(0) Comments.  |   Tags: CARE    Martha Holden    RCCP    residential care    youth   

Promoting good behavior online


Portraits of Janis Whitlock, Natalie Bazarova, and Drew Margolin

Janis Whitlock, Natalie Bazarova, and Drew Margolin

By Sheri Hall for the BCTR

BCTR research scientist Janis Whitlock is joining a new collaborative project at Cornell’s Institute for Social Sciences that will look at how technology influences pro-social and anti-social behaviors, and how to promote good behavior online.

The project is named "Pro-Social Behaviors in the Digital Age" and co-led by Natalie Bazarova and Drew Margolin, faculty members in Cornell’s Department of Communication. The central idea is to develop new information about the best ways to reduce negative interactions and promote positive interactions on social media platforms.

“Most of us are well aware of the way virtual social spaces can quickly become forums for base human exchange,” Whitlock said. “Understanding why this happens and, most importantly, how we might intervene as bystanders, developers, or policy makers is one of our primary goals with this project. We want to be part of the larger conversation about how to replace the worst of us with the best of us in online gathering places.”

The project team – which also includes Vanessa Bohns, associate professor of organizational behavior and Renѐ Kizilcec, assistant professor of information science – will focus their research on four areas:

  • preventing the spread of fake news,
  • preventing cyberbullying,
  • promoting online support for mental distress, and
  • promoting online support for people in educational settings.

The project will receive funding from the Institute for Social Science for three academic years. In the second year, project team members including Whitlock will spend half of their working hours “in residence” at the institute to promote interdisciplinary collaboration. During the third year, they hope to publish work from the project and secure funding from an external source to keep the project going.

Whitlock brings nearly two decades of research experience on youth mental health. For this project, she will focus on online exchange related to mental health distress and well-being, as well as collaborating with project team members on their focus areas..

(0) Comments.  |   Tags: Janis Whitlock    Natalie Bazarova    research    social media    technology    youth   

Using disruptive innovation to grow 4-H

Tags: 4-H,   Andy Turner,   CCE,   New York,   video,   youth,  

By Sheri Hall for the BCTR

Portrait of Andy Turner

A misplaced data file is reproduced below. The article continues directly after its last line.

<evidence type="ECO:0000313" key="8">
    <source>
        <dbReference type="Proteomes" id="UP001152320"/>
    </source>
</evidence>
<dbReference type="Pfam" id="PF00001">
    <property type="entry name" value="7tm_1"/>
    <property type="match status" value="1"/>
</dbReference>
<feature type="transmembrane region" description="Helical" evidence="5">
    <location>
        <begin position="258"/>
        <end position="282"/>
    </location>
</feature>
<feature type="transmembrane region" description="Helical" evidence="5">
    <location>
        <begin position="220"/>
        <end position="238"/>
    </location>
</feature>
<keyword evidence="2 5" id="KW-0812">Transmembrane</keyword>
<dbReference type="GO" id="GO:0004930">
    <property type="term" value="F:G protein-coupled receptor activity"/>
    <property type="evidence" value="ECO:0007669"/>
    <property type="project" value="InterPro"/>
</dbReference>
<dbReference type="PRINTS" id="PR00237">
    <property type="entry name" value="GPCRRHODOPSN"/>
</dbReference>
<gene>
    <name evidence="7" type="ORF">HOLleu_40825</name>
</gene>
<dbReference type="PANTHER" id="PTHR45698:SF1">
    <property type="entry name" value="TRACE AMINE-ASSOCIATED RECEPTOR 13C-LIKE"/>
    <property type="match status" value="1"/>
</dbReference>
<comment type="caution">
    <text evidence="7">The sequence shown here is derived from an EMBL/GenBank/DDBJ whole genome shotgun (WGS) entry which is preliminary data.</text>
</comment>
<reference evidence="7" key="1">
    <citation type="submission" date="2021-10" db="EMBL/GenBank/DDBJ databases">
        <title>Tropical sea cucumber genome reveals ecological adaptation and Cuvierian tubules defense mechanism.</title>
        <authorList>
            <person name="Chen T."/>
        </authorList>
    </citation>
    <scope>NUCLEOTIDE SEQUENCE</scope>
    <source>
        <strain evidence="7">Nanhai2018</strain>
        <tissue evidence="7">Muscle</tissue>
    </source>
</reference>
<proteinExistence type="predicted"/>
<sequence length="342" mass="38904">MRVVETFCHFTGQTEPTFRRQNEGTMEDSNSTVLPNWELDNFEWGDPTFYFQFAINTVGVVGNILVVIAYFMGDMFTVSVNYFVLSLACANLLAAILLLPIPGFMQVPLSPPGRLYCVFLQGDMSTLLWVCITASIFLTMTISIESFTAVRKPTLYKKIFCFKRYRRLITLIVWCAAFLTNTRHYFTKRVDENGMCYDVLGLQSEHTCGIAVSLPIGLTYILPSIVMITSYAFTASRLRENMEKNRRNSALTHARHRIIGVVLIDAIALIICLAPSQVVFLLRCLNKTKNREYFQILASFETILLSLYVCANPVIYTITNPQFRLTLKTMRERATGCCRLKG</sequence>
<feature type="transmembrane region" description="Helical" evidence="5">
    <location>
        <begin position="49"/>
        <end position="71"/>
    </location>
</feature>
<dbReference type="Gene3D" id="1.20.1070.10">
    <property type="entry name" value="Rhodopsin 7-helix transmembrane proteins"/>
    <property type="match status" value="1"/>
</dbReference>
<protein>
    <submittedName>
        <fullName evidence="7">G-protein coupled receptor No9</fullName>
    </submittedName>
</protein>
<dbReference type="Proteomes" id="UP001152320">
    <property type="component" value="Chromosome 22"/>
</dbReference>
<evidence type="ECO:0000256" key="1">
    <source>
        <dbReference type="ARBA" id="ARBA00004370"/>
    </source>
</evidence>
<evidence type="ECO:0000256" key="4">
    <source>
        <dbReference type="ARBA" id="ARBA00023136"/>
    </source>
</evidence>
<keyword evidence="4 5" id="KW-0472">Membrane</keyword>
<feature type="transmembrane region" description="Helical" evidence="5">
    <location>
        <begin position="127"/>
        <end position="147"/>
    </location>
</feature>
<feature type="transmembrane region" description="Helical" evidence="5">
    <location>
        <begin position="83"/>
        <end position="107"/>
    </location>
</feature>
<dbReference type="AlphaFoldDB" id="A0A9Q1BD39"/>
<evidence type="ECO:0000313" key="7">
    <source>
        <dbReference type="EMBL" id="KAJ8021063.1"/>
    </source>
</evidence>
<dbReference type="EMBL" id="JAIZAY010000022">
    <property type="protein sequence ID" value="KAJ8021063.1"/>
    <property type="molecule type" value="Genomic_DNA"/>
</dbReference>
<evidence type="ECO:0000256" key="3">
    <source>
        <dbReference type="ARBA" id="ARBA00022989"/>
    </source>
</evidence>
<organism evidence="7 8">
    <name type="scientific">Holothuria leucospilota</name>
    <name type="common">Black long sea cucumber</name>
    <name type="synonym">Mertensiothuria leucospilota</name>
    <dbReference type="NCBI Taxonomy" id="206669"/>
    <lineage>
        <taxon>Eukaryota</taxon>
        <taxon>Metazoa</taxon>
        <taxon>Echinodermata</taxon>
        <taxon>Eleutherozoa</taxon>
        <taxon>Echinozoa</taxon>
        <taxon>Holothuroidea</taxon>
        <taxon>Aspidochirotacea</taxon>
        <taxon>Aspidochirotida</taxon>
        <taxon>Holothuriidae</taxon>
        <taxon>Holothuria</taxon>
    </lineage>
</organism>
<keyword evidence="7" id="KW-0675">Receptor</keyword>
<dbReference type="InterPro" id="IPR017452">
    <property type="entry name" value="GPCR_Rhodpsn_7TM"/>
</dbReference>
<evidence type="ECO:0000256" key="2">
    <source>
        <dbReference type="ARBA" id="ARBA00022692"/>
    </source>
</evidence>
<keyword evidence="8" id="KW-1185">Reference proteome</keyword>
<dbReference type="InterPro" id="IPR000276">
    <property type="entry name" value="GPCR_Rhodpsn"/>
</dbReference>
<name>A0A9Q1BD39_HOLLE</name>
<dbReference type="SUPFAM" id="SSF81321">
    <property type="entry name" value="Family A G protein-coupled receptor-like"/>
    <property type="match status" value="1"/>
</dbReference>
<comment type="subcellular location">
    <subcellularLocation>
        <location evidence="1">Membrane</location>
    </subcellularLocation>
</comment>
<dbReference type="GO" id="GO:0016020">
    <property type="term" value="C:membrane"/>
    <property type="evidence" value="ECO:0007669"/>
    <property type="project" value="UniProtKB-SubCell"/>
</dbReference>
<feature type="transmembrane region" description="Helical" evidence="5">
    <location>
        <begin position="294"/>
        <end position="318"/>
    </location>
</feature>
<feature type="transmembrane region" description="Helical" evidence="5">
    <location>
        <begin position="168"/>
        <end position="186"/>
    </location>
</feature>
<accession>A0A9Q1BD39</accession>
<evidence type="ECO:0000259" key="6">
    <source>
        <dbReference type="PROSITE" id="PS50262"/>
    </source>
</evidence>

Andy Turner

If you follow business news – and specifically small, up-and-coming companies – you may have heard the term “disruptive innovation.” The theory, developed by Clayton Christensen from the Harvard Business School, describes how a product or process can leap ahead of established market leaders by reducing cost, increasing convenience, and bringing new customers to the table.  Could disruptive innovation help grow 4-H?

Andy Turner, head of the New York State 4-H Youth Development program (administered through and housed in the BCTR) of Cornell Cooperative Extension (CCE) thinks so. He is applying disruptive innovation theory to 4-H.  His dissertation, published in 2016, documented disruptive innovation at Cornell Cooperative Extension and attempted to identify the factors and conditions allowing innovation to grow and be adopted more widely.

Turner was asked to present his work at the Joint Council of Extension Professionals (JCEP) Virtual Town Hall Meeting in Orlando Florida earlier this year.  Turner and the other panelists discussed the challenges and barriers facing innovation adoption and responsiveness to emerging issues in CCE. The presentation reached a live audience of 300 and an online audience of an additional 500 extension staff from across the country.

Cooperative Extension has existed for more than 100 years with established programs and a track record of success, Turner said. But its approaches and organizational culture may not align well with changes in our culture, demographic shifts, and the impact of the internet on all facets of education.

“As a result, disruptive innovation is particularly relevant to Cooperative Extension as its work shifts to new ways of thinking and acting that will appeal to youth with new challenges, different approaches to learning, and markedly different expectations for engaging with educational institutions,” he said.

Dr. Turner is applying his work on innovation at a critical time for 4-H. 4-H offers an experiential learning approach to reach over 6 million youth annually, with programming in nearly every county in the nation.  However, like many large youth organizations, 4-H participation levels have not been growing, and there are many communities and youth that are underrepresented in 4-H programming.